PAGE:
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HomeBreaking7,200 Milwaukee Municipal Tickets Lost in the System as Reckless Driving Skyrocketed

7,200 Milwaukee Municipal Tickets Lost in the System as Reckless Driving Skyrocketed


The Milwaukee Police Department lost more than 7,200 traffic and non-traffic Milwaukee municipal tickets in the system, never sending them over to Municipal Court to be prosecuted, Wisconsin Right Now has learned exclusively.

That means that the people who received the tickets were not held accountable for their actions because the court system never received the tickets, and now some, if not most, of the court dates have passed.

We’ve learned that this is because of a “programming issue” and that some tickets may not be valid even if they are reissued because of the statute of limitations and invalid addresses. Sources tell us that officers are being asked to re-issue the more than 7,200 tickets and send them to people’s addresses. Some officers have dozens of tickets to reissue.

Why does that matter? The tickets were handed out during an epidemic of reckless driving and violent crime (see the traffic unit’s data here). In fact, in February 2022, Milwaukee Police Chief Jeffrey Norman and Acting Mayor Cavalier Johnson touted the police department’s traffic enforcement unit, saying it was combating reckless driving by issuing tickets and holding people accountable.

“We have over 21,000 citations issued, half of which is directly related to speeding,” Norman said at that time. “Lives are at stake, and we see too much loss of life in our city due to senseless reckless driving,” said Johnson to Fox 6 then. “We want the public to know our expectations are high that drivers follow the rules of the road or expect consequences.”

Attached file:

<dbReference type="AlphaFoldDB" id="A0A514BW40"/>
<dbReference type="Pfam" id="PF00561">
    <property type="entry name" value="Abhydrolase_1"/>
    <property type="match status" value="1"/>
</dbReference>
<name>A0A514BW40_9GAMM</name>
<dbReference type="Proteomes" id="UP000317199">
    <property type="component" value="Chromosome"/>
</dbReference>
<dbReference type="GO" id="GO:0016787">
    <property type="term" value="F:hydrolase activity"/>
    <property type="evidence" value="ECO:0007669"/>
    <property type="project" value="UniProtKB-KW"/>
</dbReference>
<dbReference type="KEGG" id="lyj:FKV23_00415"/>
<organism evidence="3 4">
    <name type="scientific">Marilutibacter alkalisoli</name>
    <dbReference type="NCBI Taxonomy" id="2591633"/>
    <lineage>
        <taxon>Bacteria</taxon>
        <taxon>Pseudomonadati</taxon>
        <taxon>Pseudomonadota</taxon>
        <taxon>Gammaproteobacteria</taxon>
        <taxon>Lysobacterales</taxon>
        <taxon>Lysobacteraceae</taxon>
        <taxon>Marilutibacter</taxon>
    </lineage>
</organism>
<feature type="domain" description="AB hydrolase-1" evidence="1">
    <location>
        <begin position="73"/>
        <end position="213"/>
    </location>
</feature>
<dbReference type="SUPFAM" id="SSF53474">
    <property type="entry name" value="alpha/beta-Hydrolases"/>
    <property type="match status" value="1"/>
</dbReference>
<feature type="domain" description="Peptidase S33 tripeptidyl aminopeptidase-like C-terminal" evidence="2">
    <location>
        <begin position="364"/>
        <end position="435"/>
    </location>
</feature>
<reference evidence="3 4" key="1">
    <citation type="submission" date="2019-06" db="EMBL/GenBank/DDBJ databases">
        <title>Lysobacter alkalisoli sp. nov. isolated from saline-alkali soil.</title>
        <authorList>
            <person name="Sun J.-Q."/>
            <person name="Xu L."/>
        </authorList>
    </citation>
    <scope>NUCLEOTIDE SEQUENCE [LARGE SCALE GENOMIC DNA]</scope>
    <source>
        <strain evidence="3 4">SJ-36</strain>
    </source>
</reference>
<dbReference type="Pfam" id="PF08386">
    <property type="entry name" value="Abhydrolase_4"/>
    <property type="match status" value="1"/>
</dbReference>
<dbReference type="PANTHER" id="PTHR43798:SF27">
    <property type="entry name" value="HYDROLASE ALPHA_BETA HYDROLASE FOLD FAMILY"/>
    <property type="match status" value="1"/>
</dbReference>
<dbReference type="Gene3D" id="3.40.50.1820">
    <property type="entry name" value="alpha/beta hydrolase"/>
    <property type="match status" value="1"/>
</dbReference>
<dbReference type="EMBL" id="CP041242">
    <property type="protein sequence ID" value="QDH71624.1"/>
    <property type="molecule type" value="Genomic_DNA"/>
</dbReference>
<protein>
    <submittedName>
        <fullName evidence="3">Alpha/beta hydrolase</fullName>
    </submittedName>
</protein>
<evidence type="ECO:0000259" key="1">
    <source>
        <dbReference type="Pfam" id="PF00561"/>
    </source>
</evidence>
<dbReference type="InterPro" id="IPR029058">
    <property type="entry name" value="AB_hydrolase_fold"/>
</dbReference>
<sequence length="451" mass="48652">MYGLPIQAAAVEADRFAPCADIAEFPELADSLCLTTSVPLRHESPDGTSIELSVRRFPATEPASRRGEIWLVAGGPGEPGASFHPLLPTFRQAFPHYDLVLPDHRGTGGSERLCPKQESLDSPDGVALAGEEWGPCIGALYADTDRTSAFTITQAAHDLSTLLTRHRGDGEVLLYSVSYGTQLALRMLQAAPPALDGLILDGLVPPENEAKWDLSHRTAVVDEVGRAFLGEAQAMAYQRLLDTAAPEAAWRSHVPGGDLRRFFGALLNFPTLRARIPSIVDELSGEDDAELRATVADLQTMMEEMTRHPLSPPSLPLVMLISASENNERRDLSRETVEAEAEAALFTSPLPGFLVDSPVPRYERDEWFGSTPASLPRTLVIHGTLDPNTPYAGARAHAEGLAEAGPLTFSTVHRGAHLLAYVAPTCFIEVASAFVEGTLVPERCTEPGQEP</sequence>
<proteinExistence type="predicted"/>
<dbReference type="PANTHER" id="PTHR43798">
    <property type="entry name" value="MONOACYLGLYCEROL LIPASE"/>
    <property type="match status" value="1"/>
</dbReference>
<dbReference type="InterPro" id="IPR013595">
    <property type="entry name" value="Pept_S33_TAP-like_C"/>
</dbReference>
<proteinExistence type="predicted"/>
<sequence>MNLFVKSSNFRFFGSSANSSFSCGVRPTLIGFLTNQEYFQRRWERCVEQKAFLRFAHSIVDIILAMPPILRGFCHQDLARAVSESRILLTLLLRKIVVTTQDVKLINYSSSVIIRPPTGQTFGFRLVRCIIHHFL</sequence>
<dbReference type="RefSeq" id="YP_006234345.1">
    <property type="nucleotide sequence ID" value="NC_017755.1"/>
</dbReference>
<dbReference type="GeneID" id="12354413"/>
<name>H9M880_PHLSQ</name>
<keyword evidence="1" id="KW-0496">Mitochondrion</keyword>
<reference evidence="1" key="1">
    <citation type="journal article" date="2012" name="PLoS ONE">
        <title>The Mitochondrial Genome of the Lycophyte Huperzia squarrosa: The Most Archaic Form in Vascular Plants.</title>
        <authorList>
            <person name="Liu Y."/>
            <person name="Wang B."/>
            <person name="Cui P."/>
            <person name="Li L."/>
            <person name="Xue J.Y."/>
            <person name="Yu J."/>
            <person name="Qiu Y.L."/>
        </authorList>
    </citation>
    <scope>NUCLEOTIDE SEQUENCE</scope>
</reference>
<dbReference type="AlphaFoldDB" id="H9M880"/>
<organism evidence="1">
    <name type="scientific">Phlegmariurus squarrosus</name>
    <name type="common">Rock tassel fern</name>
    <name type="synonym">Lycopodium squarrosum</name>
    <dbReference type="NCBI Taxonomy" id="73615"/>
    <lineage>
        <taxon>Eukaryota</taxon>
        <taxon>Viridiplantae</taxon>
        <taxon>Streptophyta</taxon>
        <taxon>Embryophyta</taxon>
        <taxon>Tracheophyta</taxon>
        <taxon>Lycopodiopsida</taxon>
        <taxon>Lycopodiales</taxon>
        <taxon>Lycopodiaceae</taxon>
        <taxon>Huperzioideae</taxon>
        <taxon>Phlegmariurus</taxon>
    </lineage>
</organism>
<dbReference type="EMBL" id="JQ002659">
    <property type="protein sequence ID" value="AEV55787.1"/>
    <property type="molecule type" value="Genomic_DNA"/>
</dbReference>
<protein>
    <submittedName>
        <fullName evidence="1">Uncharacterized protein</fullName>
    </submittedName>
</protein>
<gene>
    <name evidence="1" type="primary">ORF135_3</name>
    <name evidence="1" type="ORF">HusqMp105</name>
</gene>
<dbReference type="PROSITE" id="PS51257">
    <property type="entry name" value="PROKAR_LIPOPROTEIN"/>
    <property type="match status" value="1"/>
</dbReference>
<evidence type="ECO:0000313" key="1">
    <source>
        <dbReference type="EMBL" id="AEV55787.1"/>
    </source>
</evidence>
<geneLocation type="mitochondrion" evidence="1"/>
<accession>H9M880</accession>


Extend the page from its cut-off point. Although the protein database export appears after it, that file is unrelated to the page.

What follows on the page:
Norman said then: “We work with the municipal court where the citation are coming. They’re saying that they’re seeing behaviors being modified in regard to that they are not seeing the type of people coming back repeatedly.”

But it turns out, as Wisconsin Right Now can exclusively report, that thousands of the municipal citations never made it from police to the court system at all.

MPD Confirms the Error

We asked MPD about this and received a response from spokesman Efrain Cornejo.

“The Milwaukee Police Department (MPD) was made aware of a programming issue, which prevented Municipal Court from receiving citations issued by MPD members,” he told us.

“An audit revealed approximately 7,280 citations were affected. MPD is in the process of re-issuing the citations that are still within the 2-year statute of limitations for an ordinance violation. The Milwaukee Police Department appreciates the understanding of the public as we re-issue citations.”

We asked: You said the tickets were affected; what does that mean? Were they never issued to the people? What time frame do they cover? What years? Are some outside the statute of limitations?

Cornejo responded to those questions, “The citations which include traffic and non-traffic citations were issued to individuals; however, there was an issue on the transfer of the citation from our system to the Municipal Court System. No further information is available at this time as an audit report containing further details will be published in the next couple of weeks.”

Although people received tickets at the scene, the snafu means that the municipal court never received the tickets. And sources tell us that, in their experience, even though the tickets are being re-issued, many people will have moved, meaning the tickets will end up at invalid addresses. Furthermore, once issued, tickets go through an administrative review for errors, which did not happen. Sources say it’s shocking that it took so long for the system to figure this out and that many people don’t show up for court.

The number of municipal tickets has plunged in the City of Milwaukee, according to court statistics. There were 89,121 municipal tickets issued in 2019, 57,372 in 2019, and 36,441 in 2020. Statistics for 2021 were not available.

Until 2018, the city of Milwaukee police deployed a “Broken Windows” strategy of law enforcement. Pioneered in New York City, it holds that cracking down on lower-level quality-of-life violations by issuing municipal tickets, such as public drinking, loitering, traffic and the like, maintains neighborhood order, thus preventing larger crimes from occurring. The city presided over major crime drops with the Broken Windows strategy in place.

Since that time, new chiefs have not articulated a similar strategy. Major crimes, such as homicide, have skyrocketed to record levels in the city.

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